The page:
Can Spike Proteins Cause CardioVascular Damage: Studies

SARS-CoV-2, the virus responsible for COVID-19, invades human cells via its spike protein, which binds to the ACE2 receptor on the host cell surface.

COVID-19 mRNA vaccines were designed to contain the genetic sequence for the spike protein. When the vaccine is administered, the body's cells use this genetic material to produce its own version of spike, which in theory, stimulates an immune response, generating antibodies and T cells that can recognize the actual virus if the person is later exposed to it.

spike protein 

Many have long been concerned that the vaccine-induced spike protein itself may be harmful because of its potential link to a severe vaccine side-effect seen mostly in young men. The side-effect is called myocarditis – an inflammation of the heart muscle that can cause chest pain, shortness of breath, and in severe cases, heart failure.

July 2023 Study Concluded that Vaccine-associated myocardial injury was more common than previously thought

This July 2023 study, published in the European Journal of Heart Failure, concluded that mRNA-1273 vaccine-associated myocardial injury was more common than previously thought, being mild and transient, and more frequent in women versus men.
March 2023 Study Investigates Post Vaccine Myocarditis

A study out of Massachusetts by Yonker and colleagues explored the significance of vaccine-induced spike protein [1]. The researchers collected blood from 16 adolescent and young adult patients hospitalized with postvaccine myocarditis. They used these blood samples to compare the patients’ immune profiles to those of 45 healthy, age-matched control patients who had also received the vaccine. Three quarters of the myocarditis patients had developed the pathology after the second dose. The researchers did not include a control group of unvaccinated individuals.

Between Group Similarities  

Let’s begin by examining what the myocarditis patients had in common with their healthy counterparts. After performing extensive antibody profiling, the researchers found no differences between the groups in antibody levels, T cell responses, or anti-spike immunoglobulin levels. Humoral immunity – the immunological branch associated with antibodies – was identical between the two groups.  

Between Group Differences  

The researchers did, however, find differences in some other interesting biomarkers. First, all patients with myocarditis had high levels of cardiac troponin C, and C reactive protein, which are both well-established markers of myocardial injury.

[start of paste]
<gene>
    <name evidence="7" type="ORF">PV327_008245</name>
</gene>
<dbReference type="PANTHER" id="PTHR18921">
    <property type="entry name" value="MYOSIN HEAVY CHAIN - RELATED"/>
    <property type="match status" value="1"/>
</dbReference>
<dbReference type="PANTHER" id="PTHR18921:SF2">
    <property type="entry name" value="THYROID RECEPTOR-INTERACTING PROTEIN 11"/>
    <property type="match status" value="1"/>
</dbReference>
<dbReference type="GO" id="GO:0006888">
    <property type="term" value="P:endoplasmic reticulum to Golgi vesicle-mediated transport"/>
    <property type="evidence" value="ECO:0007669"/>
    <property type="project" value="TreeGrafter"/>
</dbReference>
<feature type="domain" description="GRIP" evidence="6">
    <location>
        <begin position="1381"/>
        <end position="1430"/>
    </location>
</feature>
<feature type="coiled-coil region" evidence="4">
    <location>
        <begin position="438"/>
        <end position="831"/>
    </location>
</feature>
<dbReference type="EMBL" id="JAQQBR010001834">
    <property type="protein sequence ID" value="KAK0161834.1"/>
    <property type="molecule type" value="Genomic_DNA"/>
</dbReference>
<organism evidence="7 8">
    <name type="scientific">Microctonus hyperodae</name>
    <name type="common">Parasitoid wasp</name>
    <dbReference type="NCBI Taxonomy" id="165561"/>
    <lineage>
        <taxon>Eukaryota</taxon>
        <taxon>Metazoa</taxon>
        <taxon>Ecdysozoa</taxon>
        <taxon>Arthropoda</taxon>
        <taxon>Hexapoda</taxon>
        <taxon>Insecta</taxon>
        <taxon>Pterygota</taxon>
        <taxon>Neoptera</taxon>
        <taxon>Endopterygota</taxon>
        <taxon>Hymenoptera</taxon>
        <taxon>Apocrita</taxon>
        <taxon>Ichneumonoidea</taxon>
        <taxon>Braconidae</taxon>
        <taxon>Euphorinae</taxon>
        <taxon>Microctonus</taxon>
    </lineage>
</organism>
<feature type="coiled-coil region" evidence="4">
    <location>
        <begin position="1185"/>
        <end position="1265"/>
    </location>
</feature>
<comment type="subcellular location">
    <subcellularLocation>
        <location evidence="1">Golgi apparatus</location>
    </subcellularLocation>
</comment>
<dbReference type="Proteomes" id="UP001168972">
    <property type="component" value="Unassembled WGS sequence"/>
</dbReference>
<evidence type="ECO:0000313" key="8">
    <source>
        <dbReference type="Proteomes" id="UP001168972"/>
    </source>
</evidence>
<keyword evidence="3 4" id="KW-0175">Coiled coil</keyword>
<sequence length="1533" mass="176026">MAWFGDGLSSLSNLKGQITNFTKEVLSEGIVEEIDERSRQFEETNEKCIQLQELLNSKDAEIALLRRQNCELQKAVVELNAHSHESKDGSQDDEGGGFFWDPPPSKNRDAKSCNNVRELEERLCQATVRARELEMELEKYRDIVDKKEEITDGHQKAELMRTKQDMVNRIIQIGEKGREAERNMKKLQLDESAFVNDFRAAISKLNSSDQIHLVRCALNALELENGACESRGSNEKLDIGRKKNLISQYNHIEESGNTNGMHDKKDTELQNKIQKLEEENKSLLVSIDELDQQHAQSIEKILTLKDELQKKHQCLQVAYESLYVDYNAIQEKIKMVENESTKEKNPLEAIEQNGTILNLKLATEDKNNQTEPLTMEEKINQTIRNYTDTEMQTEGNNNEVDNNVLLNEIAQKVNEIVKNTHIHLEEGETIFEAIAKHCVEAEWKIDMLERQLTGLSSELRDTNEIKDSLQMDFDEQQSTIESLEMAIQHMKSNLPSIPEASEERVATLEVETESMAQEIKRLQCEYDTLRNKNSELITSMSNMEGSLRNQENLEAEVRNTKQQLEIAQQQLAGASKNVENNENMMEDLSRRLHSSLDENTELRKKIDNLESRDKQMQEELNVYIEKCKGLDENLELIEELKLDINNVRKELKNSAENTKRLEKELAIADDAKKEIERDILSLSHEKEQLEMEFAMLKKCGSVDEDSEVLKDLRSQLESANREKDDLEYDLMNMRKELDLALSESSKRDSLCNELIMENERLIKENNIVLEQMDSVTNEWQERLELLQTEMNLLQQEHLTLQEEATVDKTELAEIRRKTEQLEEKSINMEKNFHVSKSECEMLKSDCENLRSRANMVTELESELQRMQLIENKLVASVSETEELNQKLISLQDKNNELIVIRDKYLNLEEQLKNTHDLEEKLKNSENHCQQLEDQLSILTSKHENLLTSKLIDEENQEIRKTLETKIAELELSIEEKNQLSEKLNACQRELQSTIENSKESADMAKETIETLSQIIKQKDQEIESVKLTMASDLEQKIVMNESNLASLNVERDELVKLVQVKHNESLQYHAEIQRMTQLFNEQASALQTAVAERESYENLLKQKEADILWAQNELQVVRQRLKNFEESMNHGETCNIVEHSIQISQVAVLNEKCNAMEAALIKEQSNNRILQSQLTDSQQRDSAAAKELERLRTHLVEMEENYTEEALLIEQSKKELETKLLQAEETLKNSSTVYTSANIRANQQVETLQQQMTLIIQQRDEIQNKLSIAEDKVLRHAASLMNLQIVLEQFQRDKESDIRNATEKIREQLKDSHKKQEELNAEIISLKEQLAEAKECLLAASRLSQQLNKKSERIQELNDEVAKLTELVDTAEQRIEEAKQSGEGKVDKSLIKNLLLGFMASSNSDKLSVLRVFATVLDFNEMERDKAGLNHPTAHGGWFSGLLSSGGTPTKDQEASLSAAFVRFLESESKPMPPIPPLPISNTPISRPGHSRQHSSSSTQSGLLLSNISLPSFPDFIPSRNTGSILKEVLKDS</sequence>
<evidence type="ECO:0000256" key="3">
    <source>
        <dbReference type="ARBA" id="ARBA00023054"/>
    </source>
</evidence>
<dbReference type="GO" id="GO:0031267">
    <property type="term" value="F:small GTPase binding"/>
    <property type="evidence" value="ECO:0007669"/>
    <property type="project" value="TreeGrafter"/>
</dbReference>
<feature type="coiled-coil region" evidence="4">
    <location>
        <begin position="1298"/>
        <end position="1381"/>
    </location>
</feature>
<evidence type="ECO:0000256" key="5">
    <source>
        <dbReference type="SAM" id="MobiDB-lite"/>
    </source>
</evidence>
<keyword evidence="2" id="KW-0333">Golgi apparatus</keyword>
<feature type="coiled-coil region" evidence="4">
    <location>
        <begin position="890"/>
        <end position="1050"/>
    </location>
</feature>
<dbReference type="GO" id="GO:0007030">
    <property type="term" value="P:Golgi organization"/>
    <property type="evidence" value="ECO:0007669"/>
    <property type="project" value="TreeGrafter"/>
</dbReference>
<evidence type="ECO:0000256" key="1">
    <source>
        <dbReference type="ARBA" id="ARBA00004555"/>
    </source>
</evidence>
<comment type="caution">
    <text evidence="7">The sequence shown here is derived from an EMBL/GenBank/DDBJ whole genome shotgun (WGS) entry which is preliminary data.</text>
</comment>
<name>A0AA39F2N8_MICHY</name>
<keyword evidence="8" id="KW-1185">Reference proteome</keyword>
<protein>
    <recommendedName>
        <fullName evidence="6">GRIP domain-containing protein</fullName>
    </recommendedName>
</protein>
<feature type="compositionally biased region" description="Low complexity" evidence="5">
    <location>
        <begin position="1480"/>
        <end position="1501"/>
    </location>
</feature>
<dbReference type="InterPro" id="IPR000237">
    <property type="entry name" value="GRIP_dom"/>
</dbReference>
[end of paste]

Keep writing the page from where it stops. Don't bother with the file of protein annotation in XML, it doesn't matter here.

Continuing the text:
Myocarditis patients also had significantly increased levels of proinflammatory cytokines such as the interleukins and tumor necrosis factor alpha, which the researchers liken to the cytokine response seen in children with COVID-19 multisystem inflammatory syndrome [2].  

The study’s most interesting finding, however, related to the spike protein. As part of their analysis, the researchers discovered that vaccine-stimulated spike protein – unbound by antibodies – was markedly higher in the blood samples of myocarditis patients. Circulating spike was not seen in a single patient in the healthy cohort.   

Spike was observed in the bloodstream of myocarditis patients up to 3 weeks post-vaccination. The researchers did not perform longer-term follow-ups (which would have been interesting).  

The Question of Causality 

In discussing their findings, the researchers pose a key question: was spike itself causing myocarditis, or was there was a common immunological cause of both myocarditis and elevated spike? While the science on this question doesn’t appear to be settled, there is robust research suggesting that spike is intrinsically harmful to heart cells [3, 4, 5, 6]. It can damage pericytes and myocytes. It can inflame the critical endothelial lining. It impairs nitric oxide bioavailability and even harms mitochondrial function. It seems reasonable to conclude that high levels of circulating spike are likely to be a contributor to myocarditis, rather than a benign blood marker of immune dysfunction.  

Why Does Spike Stick Around So Long?  

For their part, the researchers provided the following hypothesis on the critical question of why precisely the spike protein was elevated in postvaccine myocarditis patients: